26 August 2005
26 August 2005
Elementis Specialties, manufacturer of Bentone Nanoclays, has filed a patent for a novel method to quickly measure the degree of exfoliation and alignment of nanoclays into plastic composites.
Two papers will be presented describing this breakthrough method by Mr. Robert Klein who will present ""New Method for Determining the Quality of Smectite Clay/Plastic Nanocomposites"" this week at the Fifth World Congress Nanocomposites 2005 in San Francisco, California. The second paper entitled, ""An Infrared Method to Assess Organoclay Delamination and Orientation in Organoclay/Polymer Nanocomposites"" will be given by Dr. Wouter Ijdo at the Polymer Nanocomposites 2005 Conference in Montreal, Canada September 28-30.
Prior test methods of measuring the degree of exfoliation of nanoclay additives in plastic composites required long and involved testing protocols. Being presented is a novel analytical method that will allow a more accurate measurement of exfoliation and particle alignment while also considerably reducing testing time and costs. In-line measuring during plastic processing is also possible with this new test procedure.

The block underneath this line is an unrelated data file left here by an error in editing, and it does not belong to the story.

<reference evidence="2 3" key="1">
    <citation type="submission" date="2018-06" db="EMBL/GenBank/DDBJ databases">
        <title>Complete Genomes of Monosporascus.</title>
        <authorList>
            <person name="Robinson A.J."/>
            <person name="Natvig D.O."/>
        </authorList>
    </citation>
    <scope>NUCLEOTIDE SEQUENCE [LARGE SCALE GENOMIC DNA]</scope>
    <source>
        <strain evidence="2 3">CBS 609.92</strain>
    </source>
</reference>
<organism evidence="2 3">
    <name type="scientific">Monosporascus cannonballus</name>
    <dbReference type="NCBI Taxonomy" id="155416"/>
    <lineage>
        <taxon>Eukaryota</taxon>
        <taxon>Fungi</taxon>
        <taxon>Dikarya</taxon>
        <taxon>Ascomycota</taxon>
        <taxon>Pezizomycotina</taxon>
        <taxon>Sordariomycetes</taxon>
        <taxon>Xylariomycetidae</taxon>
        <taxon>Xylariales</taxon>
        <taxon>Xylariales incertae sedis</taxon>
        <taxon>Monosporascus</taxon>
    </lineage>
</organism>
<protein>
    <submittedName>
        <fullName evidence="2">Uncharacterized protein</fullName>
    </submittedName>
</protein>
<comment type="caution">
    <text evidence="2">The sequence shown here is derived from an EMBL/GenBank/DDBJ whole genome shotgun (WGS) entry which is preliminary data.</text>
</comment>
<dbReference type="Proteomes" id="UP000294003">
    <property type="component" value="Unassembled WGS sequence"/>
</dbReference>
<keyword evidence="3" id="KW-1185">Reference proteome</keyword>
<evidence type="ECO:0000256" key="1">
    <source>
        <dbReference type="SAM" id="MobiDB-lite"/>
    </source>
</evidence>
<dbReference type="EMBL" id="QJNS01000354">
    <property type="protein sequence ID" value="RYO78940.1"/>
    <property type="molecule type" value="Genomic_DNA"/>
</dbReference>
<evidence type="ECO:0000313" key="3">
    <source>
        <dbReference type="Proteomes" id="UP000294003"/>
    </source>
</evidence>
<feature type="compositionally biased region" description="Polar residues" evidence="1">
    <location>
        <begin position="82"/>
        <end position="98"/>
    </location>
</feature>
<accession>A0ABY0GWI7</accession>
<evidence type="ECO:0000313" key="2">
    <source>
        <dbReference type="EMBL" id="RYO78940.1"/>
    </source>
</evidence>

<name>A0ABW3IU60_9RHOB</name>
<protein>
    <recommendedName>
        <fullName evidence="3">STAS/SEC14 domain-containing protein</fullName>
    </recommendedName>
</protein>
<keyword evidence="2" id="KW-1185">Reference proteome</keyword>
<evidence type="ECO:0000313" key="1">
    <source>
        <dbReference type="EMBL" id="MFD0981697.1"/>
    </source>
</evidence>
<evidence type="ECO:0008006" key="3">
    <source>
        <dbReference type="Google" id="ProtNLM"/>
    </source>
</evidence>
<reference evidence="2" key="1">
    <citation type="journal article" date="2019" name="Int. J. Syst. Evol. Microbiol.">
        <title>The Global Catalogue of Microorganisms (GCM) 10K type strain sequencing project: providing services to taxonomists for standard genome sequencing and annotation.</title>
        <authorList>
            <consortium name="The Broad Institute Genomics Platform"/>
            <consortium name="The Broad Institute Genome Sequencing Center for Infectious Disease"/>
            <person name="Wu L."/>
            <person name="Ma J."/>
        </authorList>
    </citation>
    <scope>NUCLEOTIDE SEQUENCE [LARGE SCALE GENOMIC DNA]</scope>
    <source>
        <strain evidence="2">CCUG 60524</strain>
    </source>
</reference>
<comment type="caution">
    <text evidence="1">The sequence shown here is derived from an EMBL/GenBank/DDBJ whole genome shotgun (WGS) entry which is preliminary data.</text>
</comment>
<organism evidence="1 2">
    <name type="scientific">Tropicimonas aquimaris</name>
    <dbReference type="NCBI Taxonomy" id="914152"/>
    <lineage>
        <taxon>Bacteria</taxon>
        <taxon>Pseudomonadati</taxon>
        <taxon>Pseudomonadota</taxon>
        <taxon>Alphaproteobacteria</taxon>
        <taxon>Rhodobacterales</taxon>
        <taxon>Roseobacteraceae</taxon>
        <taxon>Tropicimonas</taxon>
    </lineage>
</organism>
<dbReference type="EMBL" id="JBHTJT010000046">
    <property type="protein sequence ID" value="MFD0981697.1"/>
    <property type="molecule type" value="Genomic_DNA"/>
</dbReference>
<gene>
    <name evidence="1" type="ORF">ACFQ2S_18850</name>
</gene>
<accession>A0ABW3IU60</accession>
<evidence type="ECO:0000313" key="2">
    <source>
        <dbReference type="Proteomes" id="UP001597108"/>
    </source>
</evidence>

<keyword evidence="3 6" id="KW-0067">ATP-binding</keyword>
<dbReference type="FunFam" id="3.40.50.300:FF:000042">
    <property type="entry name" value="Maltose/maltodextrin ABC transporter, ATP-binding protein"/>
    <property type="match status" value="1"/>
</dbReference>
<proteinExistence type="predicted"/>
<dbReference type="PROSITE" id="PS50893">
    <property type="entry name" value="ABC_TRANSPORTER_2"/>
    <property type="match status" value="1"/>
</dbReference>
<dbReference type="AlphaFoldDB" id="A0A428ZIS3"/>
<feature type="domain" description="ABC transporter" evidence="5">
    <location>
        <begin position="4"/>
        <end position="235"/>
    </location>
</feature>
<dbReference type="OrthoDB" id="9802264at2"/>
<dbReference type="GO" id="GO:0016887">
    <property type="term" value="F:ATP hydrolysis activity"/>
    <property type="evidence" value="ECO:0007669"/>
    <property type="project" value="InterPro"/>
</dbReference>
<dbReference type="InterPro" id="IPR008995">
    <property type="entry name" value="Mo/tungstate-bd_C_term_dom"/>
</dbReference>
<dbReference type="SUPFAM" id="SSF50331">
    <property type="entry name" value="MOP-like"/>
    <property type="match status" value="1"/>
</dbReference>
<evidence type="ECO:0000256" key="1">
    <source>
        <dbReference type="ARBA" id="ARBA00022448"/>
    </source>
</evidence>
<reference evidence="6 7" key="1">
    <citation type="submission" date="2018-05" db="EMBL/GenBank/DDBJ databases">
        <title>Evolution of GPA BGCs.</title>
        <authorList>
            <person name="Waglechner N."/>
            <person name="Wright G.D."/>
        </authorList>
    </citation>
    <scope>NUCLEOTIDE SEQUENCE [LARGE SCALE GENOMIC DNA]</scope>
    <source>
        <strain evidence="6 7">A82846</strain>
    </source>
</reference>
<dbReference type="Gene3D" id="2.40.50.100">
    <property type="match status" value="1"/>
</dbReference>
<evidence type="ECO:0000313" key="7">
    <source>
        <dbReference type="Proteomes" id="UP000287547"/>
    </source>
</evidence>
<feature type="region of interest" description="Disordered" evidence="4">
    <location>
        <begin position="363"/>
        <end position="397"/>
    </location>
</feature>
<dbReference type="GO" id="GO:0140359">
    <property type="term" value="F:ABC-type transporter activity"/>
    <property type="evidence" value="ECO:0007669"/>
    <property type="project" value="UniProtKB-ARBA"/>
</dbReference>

The plastics industry has significantly increased the use of nanoclays, resulting in improvements for flame retardance, increased barrier properties, lighter weight packaging systems and enhanced mechanical properties. However, nanoclays require optimum dispersion throughout the plastic matrix to achieve these results.
Determining the degree of dispersion (exfoliation) of the nanoclay requires the use of a number of time-consuming and expensive analytical tests. Plastic compounders require repeatable, easier and less time-consuming means of measuring nanoclay dispersion in order to bring nanoclay nanocomposites into full production. Elementis Specialties has risen to this challenge and developed a solution to help advance the acceptance of this new technology in the industry.
New Zealand company Revolution Fibres is tripling nanofibre production to meet increased international demand from a range of industries, from cosmetics manufacturers through to Formula One teams.
TeXtreme has added a ±45° grid fabric to its line of spread tow products.
Exel Composites is collaborating with French industrial contractor CNIM on the manufacture of fibreglass components for the magnet support structure of the International Thermonuclear Experimental Reactor (ITER), the world’s largest experimental fusion facility.